I wanted to like Outbuddies simply because I want to like any explormer that passes my way. I realize I make it sound like there's a new one coming out every week with how much play they see on this feature, but they're still not that common and I relish the chance at every new one I find to see what they do different, or at least how well they handle the familiar mechanics and gameplay intrinsic to the format. Outbuddies has frequently felt like more trouble than it's worth, with its high difficulty often feeling cheap or capricious rather than a challenge worth taking on (one small credit to the game is that death just boots you back to the entrance of the current room, rather than all the way to the last save point). The opening crawl is stylish enough but filled with typos, and it's not made all that clear what the protagonists goals are or how he came by a lot of his technology beforehand: the drone, for example, is shown to originate from this ancient, forgotten part of the world, but is present when the game starts and it is never stated how the protagonist came by it. Yet I can't really say it's a style over substance issue either, because as stated the game world is gigantic and packed with (albeit similar) ruins full of treasures, gadgets, weird monsters, and secrets to find. I'm invested enough to see it through to its end and I certainly can't fault its ambition, the amount of content, or the fidelity to its inspirational sources, but it feels like it's fighting me every step of the way and not in the sense video games are supposed to.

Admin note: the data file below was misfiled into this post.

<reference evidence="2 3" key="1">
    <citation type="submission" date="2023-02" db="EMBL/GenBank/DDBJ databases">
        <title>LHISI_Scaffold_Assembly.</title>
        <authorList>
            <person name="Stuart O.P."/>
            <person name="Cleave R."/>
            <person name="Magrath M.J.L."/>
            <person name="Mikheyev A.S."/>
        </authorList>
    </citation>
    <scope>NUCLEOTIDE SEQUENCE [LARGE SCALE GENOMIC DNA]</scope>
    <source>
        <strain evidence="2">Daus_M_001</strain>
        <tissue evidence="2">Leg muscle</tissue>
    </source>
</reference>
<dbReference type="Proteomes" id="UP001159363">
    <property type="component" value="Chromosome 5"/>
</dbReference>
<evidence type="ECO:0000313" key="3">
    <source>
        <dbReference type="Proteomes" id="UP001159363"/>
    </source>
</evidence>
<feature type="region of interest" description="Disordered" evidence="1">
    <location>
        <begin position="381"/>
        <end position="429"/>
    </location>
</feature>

Rating: 3 out of 5.